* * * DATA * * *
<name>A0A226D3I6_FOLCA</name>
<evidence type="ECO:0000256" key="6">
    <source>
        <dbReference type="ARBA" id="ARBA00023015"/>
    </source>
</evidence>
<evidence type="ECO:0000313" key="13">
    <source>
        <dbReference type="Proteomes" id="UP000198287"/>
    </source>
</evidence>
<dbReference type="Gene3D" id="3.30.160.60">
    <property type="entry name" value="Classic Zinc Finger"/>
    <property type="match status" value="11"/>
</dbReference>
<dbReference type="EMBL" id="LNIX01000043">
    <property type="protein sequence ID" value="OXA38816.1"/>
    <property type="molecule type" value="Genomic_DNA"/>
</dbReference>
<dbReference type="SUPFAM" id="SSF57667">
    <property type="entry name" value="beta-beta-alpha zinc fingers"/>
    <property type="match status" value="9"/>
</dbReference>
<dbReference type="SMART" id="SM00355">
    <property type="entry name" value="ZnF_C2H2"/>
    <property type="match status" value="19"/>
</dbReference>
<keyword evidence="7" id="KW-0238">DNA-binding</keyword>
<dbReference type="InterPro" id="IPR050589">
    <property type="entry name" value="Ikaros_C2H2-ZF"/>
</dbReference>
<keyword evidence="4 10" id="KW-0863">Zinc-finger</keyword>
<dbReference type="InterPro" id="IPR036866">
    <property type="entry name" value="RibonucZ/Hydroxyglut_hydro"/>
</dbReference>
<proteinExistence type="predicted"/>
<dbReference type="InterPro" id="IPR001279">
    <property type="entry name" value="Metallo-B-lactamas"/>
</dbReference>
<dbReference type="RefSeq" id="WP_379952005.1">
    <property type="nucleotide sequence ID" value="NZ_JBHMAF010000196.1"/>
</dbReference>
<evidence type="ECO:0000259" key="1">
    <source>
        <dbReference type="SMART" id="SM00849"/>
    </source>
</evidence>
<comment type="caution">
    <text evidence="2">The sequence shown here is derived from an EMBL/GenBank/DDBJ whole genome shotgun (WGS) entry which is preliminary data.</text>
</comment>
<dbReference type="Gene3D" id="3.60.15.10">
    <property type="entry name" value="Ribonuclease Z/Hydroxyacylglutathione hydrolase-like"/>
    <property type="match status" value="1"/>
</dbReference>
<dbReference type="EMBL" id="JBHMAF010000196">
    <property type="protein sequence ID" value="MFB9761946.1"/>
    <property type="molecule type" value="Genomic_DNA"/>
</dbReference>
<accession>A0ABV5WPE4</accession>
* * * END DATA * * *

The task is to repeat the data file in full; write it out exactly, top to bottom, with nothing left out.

<name>A0A226D3I6_FOLCA</name>
<evidence type="ECO:0000256" key="6">
    <source>
        <dbReference type="ARBA" id="ARBA00023015"/>
    </source>
</evidence>
<evidence type="ECO:0000313" key="13">
    <source>
        <dbReference type="Proteomes" id="UP000198287"/>
    </source>
</evidence>
<dbReference type="Gene3D" id="3.30.160.60">
    <property type="entry name" value="Classic Zinc Finger"/>
    <property type="match status" value="11"/>
</dbReference>
<dbReference type="EMBL" id="LNIX01000043">
    <property type="protein sequence ID" value="OXA38816.1"/>
    <property type="molecule type" value="Genomic_DNA"/>
</dbReference>
<dbReference type="SUPFAM" id="SSF57667">
    <property type="entry name" value="beta-beta-alpha zinc fingers"/>
    <property type="match status" value="9"/>
</dbReference>
<dbReference type="SMART" id="SM00355">
    <property type="entry name" value="ZnF_C2H2"/>
    <property type="match status" value="19"/>
</dbReference>
<keyword evidence="7" id="KW-0238">DNA-binding</keyword>
<dbReference type="InterPro" id="IPR050589">
    <property type="entry name" value="Ikaros_C2H2-ZF"/>
</dbReference>
<keyword evidence="4 10" id="KW-0863">Zinc-finger</keyword>
<dbReference type="InterPro" id="IPR036866">
    <property type="entry name" value="RibonucZ/Hydroxyglut_hydro"/>
</dbReference>
<proteinExistence type="predicted"/>
<dbReference type="InterPro" id="IPR001279">
    <property type="entry name" value="Metallo-B-lactamas"/>
</dbReference>
<dbReference type="RefSeq" id="WP_379952005.1">
    <property type="nucleotide sequence ID" value="NZ_JBHMAF010000196.1"/>
</dbReference>
<evidence type="ECO:0000259" key="1">
    <source>
        <dbReference type="SMART" id="SM00849"/>
    </source>
</evidence>
<comment type="caution">
    <text evidence="2">The sequence shown here is derived from an EMBL/GenBank/DDBJ whole genome shotgun (WGS) entry which is preliminary data.</text>
</comment>
<dbReference type="Gene3D" id="3.60.15.10">
    <property type="entry name" value="Ribonuclease Z/Hydroxyacylglutathione hydrolase-like"/>
    <property type="match status" value="1"/>
</dbReference>
<dbReference type="EMBL" id="JBHMAF010000196">
    <property type="protein sequence ID" value="MFB9761946.1"/>
    <property type="molecule type" value="Genomic_DNA"/>
</dbReference>
<accession>A0ABV5WPE4</accession>